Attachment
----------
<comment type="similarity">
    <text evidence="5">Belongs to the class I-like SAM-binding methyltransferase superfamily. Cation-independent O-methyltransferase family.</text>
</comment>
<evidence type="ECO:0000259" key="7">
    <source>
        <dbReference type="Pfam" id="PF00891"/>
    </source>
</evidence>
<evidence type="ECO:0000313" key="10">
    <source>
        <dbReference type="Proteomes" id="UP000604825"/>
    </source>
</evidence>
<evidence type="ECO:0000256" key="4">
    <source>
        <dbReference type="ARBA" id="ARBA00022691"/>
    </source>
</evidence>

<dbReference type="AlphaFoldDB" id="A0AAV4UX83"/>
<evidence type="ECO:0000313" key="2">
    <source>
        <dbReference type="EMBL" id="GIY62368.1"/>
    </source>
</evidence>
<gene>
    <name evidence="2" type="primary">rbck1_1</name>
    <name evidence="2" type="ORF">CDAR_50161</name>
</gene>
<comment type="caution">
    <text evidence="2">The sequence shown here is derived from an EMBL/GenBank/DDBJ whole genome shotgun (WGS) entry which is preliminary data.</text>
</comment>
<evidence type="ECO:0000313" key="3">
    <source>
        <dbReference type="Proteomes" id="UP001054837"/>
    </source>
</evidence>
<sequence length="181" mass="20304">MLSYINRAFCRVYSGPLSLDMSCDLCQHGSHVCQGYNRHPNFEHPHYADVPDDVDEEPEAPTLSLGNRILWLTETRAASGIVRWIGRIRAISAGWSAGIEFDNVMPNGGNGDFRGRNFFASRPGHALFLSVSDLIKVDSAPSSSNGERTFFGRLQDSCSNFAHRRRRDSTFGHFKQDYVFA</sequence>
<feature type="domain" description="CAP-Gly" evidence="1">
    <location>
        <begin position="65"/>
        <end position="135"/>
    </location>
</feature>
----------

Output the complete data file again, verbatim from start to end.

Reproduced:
<comment type="similarity">
    <text evidence="5">Belongs to the class I-like SAM-binding methyltransferase superfamily. Cation-independent O-methyltransferase family.</text>
</comment>
<evidence type="ECO:0000259" key="7">
    <source>
        <dbReference type="Pfam" id="PF00891"/>
    </source>
</evidence>
<evidence type="ECO:0000313" key="10">
    <source>
        <dbReference type="Proteomes" id="UP000604825"/>
    </source>
</evidence>
<evidence type="ECO:0000256" key="4">
    <source>
        <dbReference type="ARBA" id="ARBA00022691"/>
    </source>
</evidence>

<dbReference type="AlphaFoldDB" id="A0AAV4UX83"/>
<evidence type="ECO:0000313" key="2">
    <source>
        <dbReference type="EMBL" id="GIY62368.1"/>
    </source>
</evidence>
<gene>
    <name evidence="2" type="primary">rbck1_1</name>
    <name evidence="2" type="ORF">CDAR_50161</name>
</gene>
<comment type="caution">
    <text evidence="2">The sequence shown here is derived from an EMBL/GenBank/DDBJ whole genome shotgun (WGS) entry which is preliminary data.</text>
</comment>
<evidence type="ECO:0000313" key="3">
    <source>
        <dbReference type="Proteomes" id="UP001054837"/>
    </source>
</evidence>
<sequence length="181" mass="20304">MLSYINRAFCRVYSGPLSLDMSCDLCQHGSHVCQGYNRHPNFEHPHYADVPDDVDEEPEAPTLSLGNRILWLTETRAASGIVRWIGRIRAISAGWSAGIEFDNVMPNGGNGDFRGRNFFASRPGHALFLSVSDLIKVDSAPSSSNGERTFFGRLQDSCSNFAHRRRRDSTFGHFKQDYVFA</sequence>
<feature type="domain" description="CAP-Gly" evidence="1">
    <location>
        <begin position="65"/>
        <end position="135"/>
    </location>
</feature>